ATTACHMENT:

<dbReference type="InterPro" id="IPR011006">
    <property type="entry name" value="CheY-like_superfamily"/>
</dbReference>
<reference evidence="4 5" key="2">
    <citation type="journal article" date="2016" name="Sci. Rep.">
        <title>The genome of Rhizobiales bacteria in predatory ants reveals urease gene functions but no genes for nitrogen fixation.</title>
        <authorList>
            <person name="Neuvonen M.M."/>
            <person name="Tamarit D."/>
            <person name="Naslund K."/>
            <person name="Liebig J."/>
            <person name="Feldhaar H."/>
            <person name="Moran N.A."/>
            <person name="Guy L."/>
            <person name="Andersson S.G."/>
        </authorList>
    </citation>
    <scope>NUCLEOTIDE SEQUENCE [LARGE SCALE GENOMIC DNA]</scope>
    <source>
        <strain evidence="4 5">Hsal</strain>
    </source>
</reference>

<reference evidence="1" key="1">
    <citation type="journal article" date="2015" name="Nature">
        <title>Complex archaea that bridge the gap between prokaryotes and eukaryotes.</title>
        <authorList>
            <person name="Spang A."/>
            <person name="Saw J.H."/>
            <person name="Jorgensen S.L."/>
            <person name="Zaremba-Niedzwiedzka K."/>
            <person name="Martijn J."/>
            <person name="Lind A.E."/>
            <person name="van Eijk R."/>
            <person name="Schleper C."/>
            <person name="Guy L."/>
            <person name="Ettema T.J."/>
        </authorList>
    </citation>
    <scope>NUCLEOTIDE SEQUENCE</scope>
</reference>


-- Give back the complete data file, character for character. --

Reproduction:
<dbReference type="InterPro" id="IPR011006">
    <property type="entry name" value="CheY-like_superfamily"/>
</dbReference>
<reference evidence="4 5" key="2">
    <citation type="journal article" date="2016" name="Sci. Rep.">
        <title>The genome of Rhizobiales bacteria in predatory ants reveals urease gene functions but no genes for nitrogen fixation.</title>
        <authorList>
            <person name="Neuvonen M.M."/>
            <person name="Tamarit D."/>
            <person name="Naslund K."/>
            <person name="Liebig J."/>
            <person name="Feldhaar H."/>
            <person name="Moran N.A."/>
            <person name="Guy L."/>
            <person name="Andersson S.G."/>
        </authorList>
    </citation>
    <scope>NUCLEOTIDE SEQUENCE [LARGE SCALE GENOMIC DNA]</scope>
    <source>
        <strain evidence="4 5">Hsal</strain>
    </source>
</reference>

<reference evidence="1" key="1">
    <citation type="journal article" date="2015" name="Nature">
        <title>Complex archaea that bridge the gap between prokaryotes and eukaryotes.</title>
        <authorList>
            <person name="Spang A."/>
            <person name="Saw J.H."/>
            <person name="Jorgensen S.L."/>
            <person name="Zaremba-Niedzwiedzka K."/>
            <person name="Martijn J."/>
            <person name="Lind A.E."/>
            <person name="van Eijk R."/>
            <person name="Schleper C."/>
            <person name="Guy L."/>
            <person name="Ettema T.J."/>
        </authorList>
    </citation>
    <scope>NUCLEOTIDE SEQUENCE</scope>
</reference>